Honda received much flogging from the press for the last-generation Civic. The 2012 model was the result of Honda improperly reading the Magic 8-Ball amid the global slowdown. Honda’s decision makers assumed shoppers would be looking for something more modest, perhaps even austere, and changed direction to suit. The competition, assuming shoppers would be looking for greater creature comforts in a smaller package, went the opposite direction and doubled down on luxury features.
The conventional wisdom has been that Honda “stepped in it” with the ninth-generation sedan. Journalists complained about the plastic quality, the styling and … customers paid little attention. The Civic’s sales dipped slightly in 2011 during the changeover, but rapidly rebounded to over 315,000 units a year since. Some would say that Honda’s “emergency refreshes” were the reason for the sales success, but I propose a different answer: the continued sales success of the lesser-than Civic and an increase in sales of “premium” compacts showed there was plenty of room in the segment for both.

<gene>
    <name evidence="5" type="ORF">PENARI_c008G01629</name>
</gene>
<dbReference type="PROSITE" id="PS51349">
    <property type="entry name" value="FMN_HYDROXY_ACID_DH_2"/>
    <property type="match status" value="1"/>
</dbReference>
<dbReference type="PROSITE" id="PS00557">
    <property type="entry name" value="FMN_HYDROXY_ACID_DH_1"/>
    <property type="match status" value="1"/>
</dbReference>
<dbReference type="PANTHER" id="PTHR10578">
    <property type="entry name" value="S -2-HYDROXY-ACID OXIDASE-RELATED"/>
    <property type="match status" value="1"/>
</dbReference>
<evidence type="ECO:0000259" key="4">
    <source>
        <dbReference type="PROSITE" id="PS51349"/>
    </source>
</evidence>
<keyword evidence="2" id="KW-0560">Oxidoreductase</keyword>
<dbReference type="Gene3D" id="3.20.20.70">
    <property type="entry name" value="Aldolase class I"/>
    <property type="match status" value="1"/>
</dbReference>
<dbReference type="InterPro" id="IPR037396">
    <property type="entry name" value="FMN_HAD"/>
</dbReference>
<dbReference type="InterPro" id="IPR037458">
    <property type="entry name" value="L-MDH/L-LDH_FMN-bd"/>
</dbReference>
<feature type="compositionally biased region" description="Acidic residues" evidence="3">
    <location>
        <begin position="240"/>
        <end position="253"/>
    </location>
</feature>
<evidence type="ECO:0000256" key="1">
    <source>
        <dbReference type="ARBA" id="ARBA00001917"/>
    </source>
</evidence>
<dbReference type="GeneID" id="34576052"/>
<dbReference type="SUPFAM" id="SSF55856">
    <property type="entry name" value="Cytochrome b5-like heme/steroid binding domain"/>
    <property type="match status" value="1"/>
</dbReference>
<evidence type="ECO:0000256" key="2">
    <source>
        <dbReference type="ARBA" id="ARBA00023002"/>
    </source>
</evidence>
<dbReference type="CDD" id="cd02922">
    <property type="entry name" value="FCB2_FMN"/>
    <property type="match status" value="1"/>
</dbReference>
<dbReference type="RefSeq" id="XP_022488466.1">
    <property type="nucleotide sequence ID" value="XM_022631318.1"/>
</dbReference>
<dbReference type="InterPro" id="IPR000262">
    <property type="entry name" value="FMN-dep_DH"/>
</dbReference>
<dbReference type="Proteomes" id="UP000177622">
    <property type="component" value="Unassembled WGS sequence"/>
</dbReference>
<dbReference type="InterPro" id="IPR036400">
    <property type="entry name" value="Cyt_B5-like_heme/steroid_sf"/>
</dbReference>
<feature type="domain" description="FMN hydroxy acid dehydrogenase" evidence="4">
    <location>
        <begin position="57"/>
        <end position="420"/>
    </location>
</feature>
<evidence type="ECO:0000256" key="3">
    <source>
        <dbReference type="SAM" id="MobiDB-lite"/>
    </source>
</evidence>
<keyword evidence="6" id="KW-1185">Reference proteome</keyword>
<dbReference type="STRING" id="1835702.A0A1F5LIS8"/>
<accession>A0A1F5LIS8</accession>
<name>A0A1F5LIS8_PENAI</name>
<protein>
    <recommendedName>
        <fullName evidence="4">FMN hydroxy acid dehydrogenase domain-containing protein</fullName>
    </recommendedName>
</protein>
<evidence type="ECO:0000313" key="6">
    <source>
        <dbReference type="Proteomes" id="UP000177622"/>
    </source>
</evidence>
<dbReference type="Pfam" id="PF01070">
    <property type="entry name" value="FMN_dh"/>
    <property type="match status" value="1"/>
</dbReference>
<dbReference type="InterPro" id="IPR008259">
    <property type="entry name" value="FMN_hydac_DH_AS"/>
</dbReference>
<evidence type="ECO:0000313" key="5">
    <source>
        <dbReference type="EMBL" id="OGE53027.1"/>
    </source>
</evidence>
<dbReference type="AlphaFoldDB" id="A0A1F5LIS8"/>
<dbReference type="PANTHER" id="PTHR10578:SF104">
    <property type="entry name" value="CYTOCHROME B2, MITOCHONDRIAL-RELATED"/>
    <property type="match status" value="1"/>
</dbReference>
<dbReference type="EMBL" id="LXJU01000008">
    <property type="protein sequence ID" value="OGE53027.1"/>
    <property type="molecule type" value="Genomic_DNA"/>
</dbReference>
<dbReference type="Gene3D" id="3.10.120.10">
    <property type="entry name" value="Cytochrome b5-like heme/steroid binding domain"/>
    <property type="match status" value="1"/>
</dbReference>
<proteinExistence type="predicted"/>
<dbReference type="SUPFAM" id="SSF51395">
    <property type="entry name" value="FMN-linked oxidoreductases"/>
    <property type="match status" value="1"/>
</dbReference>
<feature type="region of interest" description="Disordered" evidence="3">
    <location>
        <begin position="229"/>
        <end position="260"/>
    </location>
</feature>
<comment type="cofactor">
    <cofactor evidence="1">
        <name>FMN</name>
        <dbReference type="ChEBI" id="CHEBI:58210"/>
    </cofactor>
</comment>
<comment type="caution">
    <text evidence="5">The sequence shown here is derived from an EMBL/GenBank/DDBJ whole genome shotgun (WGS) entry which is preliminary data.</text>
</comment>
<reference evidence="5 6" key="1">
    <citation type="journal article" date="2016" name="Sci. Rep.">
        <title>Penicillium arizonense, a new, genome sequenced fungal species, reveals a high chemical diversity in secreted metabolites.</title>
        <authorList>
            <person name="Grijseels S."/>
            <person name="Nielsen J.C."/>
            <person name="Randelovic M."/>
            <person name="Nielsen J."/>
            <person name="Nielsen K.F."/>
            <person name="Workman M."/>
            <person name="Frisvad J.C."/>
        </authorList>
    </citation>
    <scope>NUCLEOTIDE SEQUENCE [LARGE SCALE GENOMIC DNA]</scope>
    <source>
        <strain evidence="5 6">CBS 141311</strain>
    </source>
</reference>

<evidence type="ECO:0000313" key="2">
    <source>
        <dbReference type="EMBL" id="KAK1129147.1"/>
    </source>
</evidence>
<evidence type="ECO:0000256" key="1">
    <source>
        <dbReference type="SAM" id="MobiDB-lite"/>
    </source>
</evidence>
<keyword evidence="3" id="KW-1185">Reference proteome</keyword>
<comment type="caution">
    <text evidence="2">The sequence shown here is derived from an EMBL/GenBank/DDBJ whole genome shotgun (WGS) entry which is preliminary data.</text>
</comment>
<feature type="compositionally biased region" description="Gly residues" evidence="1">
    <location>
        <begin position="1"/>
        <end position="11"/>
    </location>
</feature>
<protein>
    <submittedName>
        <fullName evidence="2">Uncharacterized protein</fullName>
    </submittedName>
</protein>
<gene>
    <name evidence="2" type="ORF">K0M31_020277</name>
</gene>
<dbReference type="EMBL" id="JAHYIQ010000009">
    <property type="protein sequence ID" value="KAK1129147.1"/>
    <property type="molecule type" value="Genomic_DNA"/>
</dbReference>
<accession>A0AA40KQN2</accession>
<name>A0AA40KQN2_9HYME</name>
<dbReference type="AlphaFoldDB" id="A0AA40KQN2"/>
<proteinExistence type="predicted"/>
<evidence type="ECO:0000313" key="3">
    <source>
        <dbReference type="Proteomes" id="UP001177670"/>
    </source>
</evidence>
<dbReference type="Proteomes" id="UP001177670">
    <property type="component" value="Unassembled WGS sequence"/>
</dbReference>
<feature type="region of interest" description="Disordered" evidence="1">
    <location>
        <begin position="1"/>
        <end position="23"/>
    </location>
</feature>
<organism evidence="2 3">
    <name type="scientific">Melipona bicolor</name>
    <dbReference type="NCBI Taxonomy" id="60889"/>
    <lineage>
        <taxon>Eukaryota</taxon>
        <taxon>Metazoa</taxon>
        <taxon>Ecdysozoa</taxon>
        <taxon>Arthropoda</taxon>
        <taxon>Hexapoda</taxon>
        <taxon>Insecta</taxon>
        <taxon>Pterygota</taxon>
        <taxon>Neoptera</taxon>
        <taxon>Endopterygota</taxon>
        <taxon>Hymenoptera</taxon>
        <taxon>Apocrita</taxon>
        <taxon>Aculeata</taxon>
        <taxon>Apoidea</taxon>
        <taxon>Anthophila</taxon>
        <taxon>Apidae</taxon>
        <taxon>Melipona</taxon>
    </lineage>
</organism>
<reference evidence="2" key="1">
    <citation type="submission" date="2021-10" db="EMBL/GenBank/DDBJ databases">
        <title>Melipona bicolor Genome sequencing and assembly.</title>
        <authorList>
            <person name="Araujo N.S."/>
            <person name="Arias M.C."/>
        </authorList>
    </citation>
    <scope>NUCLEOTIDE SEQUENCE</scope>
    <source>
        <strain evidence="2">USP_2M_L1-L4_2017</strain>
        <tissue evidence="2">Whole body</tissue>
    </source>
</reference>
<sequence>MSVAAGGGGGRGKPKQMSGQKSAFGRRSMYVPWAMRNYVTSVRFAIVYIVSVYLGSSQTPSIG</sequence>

Whatever the reality, one thing is for certain: When it came time to design the tenth-generation Civic, Honda had “austere” removed from the company dictionary.